It's amazing what a couple of good trading days can do for a lousy stock market. When I thought about doing an article about stocks to buy hitting 52-week lows recently, a quick search of companies with a market cap of $2 billion or more revealed a total of 124 hitting 52-week lows.Fast forward three days later and there's only 22 stocks hitting 52-week lows according to Finviz.com.InvestorPlace - Stock Market News, Stock Advice & Trading TipsNow, I'm as game as the next person when it comes to picking possible stocks to buy, but given I'm attempting to choose one stock from seven different sectors, 22's not going to cut it. * 7 S&P 500 Dividend Stocks to Buy at Least Yielding 3% Therefore, to ensure I've got better options from as many sectors as possible, I've relaxed the qualifier to those companies trading within 5% of a stock's 52-week low. By doing so, I get a total of 120 stocks with a least one choice from eight different sectors, making the options a lot more palatable. Methanex (MEOH)As I write this, Methanex (NASDAQ:MEOH) is trading within seven cents of its 52-week low of $41.39, which is more than half its 52-week high of $83.23. Methanex is one of the world's largest producers of methanol which its customers to use to make everything from adhesives to windshield washer fluid. It also sells methanol to oil refiners who turn it into a high-octane fuel. Based in Vancouver, B.C., the company expects strong demand for methanol over the next four years with a growing piece of its business going to companies converting methanol to olefins which can then be turned into polyolefins, which are used to make all kinds of plastics. In late April, Raymond James analyst Steve Hansen suggested to clients that they consider Methanex stock because of its steep decline in price. Hansen's got an $80 price target and an outperform rating on it. "We continue to recommend that investors accumulate MEOH shares based upon our constructive view on improving methanol fundamentals, the company's robust associated free cash flow profile, and the stock's attractive valuation," Hansen stated.Trading at a level it hasn't seen since June 2017, if the economy holds, MEOH is a bargain. Wolverine World Wide (WWW) Source: Brubastos via Flickr (modified)Wolverine World Wide (NYSE:WWW) is trading within 38 cents of its 52-week low of $27.64, which is 31% below its 52-week high of $39.77. Wolverine, known for footwear brands such as Keds, Hush Puppies, Skechers, Sperry, and many more, is having a tough time dealing with tariffs on the Chinese shoes it imports. It recently asked the Trump government to reconsider increasing these tariffs as it would mean American households would be paying as much as a 100% duty on shoes imported from China. "While U.S. tariffs on all consumer goods average just 1.9 percent, they average 11.3 percent for footwear and reach rates as high as 67.5 percent. Adding a 25 percent tax increase on top of these tariffs would mean some working American families could pay a nearly 100 percent duty on their shoes," the letter stated. * 5 Healthcare Stocks to Pick Up From the Wreckage While the near term doesn't look good for the Michigan company, it still anticipates revenue growth in the low-to-mid-single digits in 2019. Despite all the tariff troubles, it estimates adjusted earnings per share will be at least $2.20, which means it is currently trading at less than 13 times its forward earnings. By comparison, Nike (NYSE:NKE) trades at almost 27 times its forward earnings. Simon Property Group (SPG)Source: m01229 via Flickr (Modified)Simon Property Group (NYSE:SPG) is trading within 2% of its 52-week low of $159.69, which is 17% below its 52-week high of $191.41.Recently, a group by the name of Peer & Peri LLC made a mini-tender offer to purchase up to 20,000 of the mall owner's shares at a 21% discount to the $178.11 share price at the commencement of the offer on May 6. Down 8% since the offer was disclosed, it expired on June 6 at 5 p.m. Although Simon put out a statement recommending shareholders reject the below-market mini-tender offer, these things are intended to catch investors off guard, prompting them to mistakenly sell their shares at a discount. If you Google "Peer & Peri LLC," you will see that it happens to a lot of reputable companies. I'm not sure why it's allowed to happen, but it is. Forbes contributor Sanford Stein, who's spent four decades studying retail, recently made a great observation about Simon."David Simon knows this stuff. That's why he is CEO of the largest mall developer in the country, with over 200 of the best remaining malls. It's also quite likely that when the 1,300 or so malls that exist today are reduced to 500 or 600, in say the next decade, Simon Property Group will still own and manage the best ones," Stein wrote May 14. I like the idea of getting SPG stock at $140 a share, but I wouldn't recommend you try to do it the Peer & Peri LLC way. CVS Health (CVS)Source: Mike Mozart via FlickrCVS Health (NYSE:CVS) is trading within 5% of its 52-week low of $51.72, which is 37% below its 52-week high of $82.15. CVS held its annual investor day June 4; a day in which CEO Larry Merlo spent most of his time assuring shareholders that its acquisition of Aetna would pay dividends in the long run despite the apparent near-term difficulties. Merlo sees the company generating double-digit sales growth in 2022 once the $70-billion purchase is fully integrated. CVS is building a vertically integrated health business that provides everything from insurance, prescription drug benefits, healthcare services, and retail drugstores. It expects to find at least $300 million in synergies in 2019 and $800 million in 2020. "Keep in mind we're in the early innings of our transformational journey," Merlo told investors. "This will be a multi-year journey with benefits building over time as we continue to build and refine new programs to better serve the needs of our stakeholders."I'm normally not a fan of large acquisitions, but given how incredibly dysfunctional the U.S. healthcare sector is, anything that reduces the cost while maintaining profitability, is bound to do well in the long run. * 7 Stocks to Buy That Don't Care About Tariffs Take advantage of the uncertainty to get a well-run company at a very reasonable price. Pentair (PNR)Source: HereStanding via Flickr (Modified)Pentair (NYSE:PNR) is trading within 3% of its 52-week low of $34.72, which is 25% below its 52-week high of $46.00.Pentair became a pure-play water company in April 2018 when it spun-off nVent Electric (NYSE:NVT), its electrical connection and solution company. As a result, Pentair now has three water-related businesses only: aquatic systems, filtration solutions, and flow technologies. Given the importance of water in our world, the hiving off of its electrical business allows Pentair to focus entirely on water technology.Although the company's first-quarter core revenues were down 4% over the same time last year and its adjusted earnings per share fell 12%, it still expects to report adjusted EPS of at least $2.30 in 2019, which means it's currently trading at less than 11 times its 2019 earnings. Furthermore, with three operating segments generating almost identical revenues, it's got downside protection built right into its business model. Should a recession come to pass, it won't be overly reliant on a single segment for sales. It's not a sexy business, but it's got an excellent 2.9% dividend yield to get paid until its growth initiatives take hold. Urban Outfitters (URBN)Source: Shutterstock Urban Outfitters (NASDAQ:URBN) is trading within 4% of its 52-week low of $22.19, which is 58% below its 52-week high of $52.50.Urban Outfitters has several issues that have brought its stock to its news in the past year. They include deteriorating business trends, difficult same-store sales comparisons, product issues at its Urban Outfitters brand, including a slowdown in women's apparel, and finally, a serious concern about tariffs on Chinese imports. That said, it continues to be one of the most financially sound retailers that's publicly traded. It finished the first quarter (April 30 quarter end) with no debt, $520 million in cash, and $447 million in free cash flow. Free cash flow yield is one of the metrics I use for non-financials to evaluate the relative value of a stock. In the case of URBN, it has an FCF yield of 23% based on an enterprise value of $1.94 billion. * 7 S&P 500 Dividend Stocks to Buy at Least Yielding 3% As long as it continues to deliver positive same-store sales growth, $23 ought to appear very cheap to investors. Citrix (CTXS)Source: Shutterstock Citrix Systems (NASDAQ:CTXS) is trading within 3% of its 52-week low of $93.12, which is 20% below its 52-week high of $116.82.Citrix, known for its on-premise software for making companies more productive, is moving to the cloud and subscription-based software offerings. The transformation is aimed at creating a platform that provides large enterprises with a hybrid cloud that can grow and adapt based on their needs. Change is always tricky, and while the transformation is expected to take several years, CEO David Henshall insists that it's the right thing to do for customers, employees, and shareholders. Citrix's Intelligent Workspace is a platform for company applications that operate intelligently to improve productivity. The company's goal is to provide enough productivity improvements through its platform to give users back one day of their work week lost to moving between applications. If you look at its revenues for the first quarter ended March 31, you'll see that Citrix's subscription revenues increased by 37% over a year earlier accounting for 19.7% of its overall revenue, 490 basis points higher than a year earlier. As it invests in research and development for the Intelligent Workspace, its subscription revenues will continue to grow at a double-digit pace. Down from its all-time high of $116.82, if it drops below $90, you're getting a terrific deal. At the time of this writing Will Ashworth did not hold a position in any of the aforementioned securities. More From InvestorPlace * 4 Top American Penny Pot Stocks (Buy Before June 21) * 7 S&P 500 Dividend Stocks to Buy at Least Yielding 3% * 7 Stocks to Buy That Don't Care About Tariffs * 5 Healthcare Stocks to Pick Up From the Wreckage Compare Brokers The post 7 Stocks to Buy As They Hit 52-Week Lows appeared first on InvestorPlace.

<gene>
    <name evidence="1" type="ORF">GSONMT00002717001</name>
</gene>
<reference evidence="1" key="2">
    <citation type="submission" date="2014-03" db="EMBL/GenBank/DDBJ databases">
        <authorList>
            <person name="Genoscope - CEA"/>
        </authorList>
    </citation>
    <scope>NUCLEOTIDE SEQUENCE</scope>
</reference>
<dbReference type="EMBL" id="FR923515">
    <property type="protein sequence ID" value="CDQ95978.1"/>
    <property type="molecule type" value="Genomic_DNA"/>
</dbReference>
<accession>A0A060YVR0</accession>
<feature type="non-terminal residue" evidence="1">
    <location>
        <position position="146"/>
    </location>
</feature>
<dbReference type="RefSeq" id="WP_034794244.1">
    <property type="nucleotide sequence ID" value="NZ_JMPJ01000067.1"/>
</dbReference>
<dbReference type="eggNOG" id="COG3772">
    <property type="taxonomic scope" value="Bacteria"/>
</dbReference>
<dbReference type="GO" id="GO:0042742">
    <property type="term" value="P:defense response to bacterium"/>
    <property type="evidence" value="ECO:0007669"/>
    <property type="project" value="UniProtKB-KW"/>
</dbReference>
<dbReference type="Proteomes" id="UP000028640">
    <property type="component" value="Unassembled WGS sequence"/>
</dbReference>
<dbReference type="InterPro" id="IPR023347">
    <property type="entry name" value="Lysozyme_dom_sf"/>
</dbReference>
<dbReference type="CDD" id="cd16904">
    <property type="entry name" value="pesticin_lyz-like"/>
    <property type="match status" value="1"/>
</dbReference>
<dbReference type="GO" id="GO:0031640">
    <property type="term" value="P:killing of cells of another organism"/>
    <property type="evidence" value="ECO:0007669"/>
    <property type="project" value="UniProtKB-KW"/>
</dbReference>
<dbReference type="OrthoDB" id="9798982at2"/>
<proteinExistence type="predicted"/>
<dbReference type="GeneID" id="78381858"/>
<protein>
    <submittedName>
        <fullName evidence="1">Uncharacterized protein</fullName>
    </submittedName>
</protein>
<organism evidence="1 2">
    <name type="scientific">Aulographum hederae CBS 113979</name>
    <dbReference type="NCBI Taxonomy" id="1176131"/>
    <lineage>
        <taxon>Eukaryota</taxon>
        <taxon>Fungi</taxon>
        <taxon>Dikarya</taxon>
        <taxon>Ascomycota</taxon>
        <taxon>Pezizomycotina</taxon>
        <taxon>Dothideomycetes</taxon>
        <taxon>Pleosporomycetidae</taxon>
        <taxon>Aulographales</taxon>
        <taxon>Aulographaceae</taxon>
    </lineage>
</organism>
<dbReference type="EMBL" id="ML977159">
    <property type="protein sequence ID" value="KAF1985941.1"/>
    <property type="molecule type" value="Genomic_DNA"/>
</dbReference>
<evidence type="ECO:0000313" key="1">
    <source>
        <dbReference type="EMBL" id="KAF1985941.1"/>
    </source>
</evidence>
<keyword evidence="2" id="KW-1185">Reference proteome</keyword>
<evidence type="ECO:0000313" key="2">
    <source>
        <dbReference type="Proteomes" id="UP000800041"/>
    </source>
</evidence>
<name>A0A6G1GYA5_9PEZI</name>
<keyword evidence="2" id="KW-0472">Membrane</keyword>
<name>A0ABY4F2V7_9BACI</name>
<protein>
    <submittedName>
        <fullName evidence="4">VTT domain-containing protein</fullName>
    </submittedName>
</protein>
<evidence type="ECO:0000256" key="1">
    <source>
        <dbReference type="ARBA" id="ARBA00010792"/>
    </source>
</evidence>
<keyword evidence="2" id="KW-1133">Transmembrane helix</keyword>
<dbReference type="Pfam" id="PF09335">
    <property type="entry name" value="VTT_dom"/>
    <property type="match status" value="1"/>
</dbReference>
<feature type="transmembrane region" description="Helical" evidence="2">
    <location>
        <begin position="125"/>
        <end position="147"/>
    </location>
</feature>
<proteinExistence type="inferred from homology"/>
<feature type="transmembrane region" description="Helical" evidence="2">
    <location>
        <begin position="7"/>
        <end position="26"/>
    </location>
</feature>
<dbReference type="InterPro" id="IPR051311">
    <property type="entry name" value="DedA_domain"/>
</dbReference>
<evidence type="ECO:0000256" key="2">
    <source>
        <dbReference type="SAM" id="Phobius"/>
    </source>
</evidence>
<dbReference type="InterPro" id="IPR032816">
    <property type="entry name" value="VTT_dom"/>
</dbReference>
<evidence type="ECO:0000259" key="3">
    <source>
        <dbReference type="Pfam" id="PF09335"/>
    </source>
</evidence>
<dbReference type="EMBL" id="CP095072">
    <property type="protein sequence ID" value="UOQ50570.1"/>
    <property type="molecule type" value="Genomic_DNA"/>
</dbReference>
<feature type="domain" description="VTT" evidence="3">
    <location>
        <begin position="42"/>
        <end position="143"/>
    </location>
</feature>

Just how high can CBD sales climb? That's the key question facing companies and regulators as cannabis goes mainstream.